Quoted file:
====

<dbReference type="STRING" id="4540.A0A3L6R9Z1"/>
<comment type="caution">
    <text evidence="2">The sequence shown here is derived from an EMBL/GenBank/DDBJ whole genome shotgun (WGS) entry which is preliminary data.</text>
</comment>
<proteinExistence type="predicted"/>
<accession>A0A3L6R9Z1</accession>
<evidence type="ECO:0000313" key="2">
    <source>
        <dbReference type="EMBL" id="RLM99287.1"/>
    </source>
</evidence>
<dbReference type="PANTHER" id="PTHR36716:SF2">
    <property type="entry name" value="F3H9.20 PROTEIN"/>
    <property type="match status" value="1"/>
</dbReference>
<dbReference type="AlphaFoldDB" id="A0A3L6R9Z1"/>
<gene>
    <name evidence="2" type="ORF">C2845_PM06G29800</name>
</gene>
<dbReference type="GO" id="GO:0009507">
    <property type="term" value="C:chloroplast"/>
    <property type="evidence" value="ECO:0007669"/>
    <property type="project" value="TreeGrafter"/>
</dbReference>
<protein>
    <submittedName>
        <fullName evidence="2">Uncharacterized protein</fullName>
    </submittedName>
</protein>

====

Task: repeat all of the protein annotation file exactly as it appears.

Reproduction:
<dbReference type="STRING" id="4540.A0A3L6R9Z1"/>
<comment type="caution">
    <text evidence="2">The sequence shown here is derived from an EMBL/GenBank/DDBJ whole genome shotgun (WGS) entry which is preliminary data.</text>
</comment>
<proteinExistence type="predicted"/>
<accession>A0A3L6R9Z1</accession>
<evidence type="ECO:0000313" key="2">
    <source>
        <dbReference type="EMBL" id="RLM99287.1"/>
    </source>
</evidence>
<dbReference type="PANTHER" id="PTHR36716:SF2">
    <property type="entry name" value="F3H9.20 PROTEIN"/>
    <property type="match status" value="1"/>
</dbReference>
<dbReference type="AlphaFoldDB" id="A0A3L6R9Z1"/>
<gene>
    <name evidence="2" type="ORF">C2845_PM06G29800</name>
</gene>
<dbReference type="GO" id="GO:0009507">
    <property type="term" value="C:chloroplast"/>
    <property type="evidence" value="ECO:0007669"/>
    <property type="project" value="TreeGrafter"/>
</dbReference>
<protein>
    <submittedName>
        <fullName evidence="2">Uncharacterized protein</fullName>
    </submittedName>
</protein>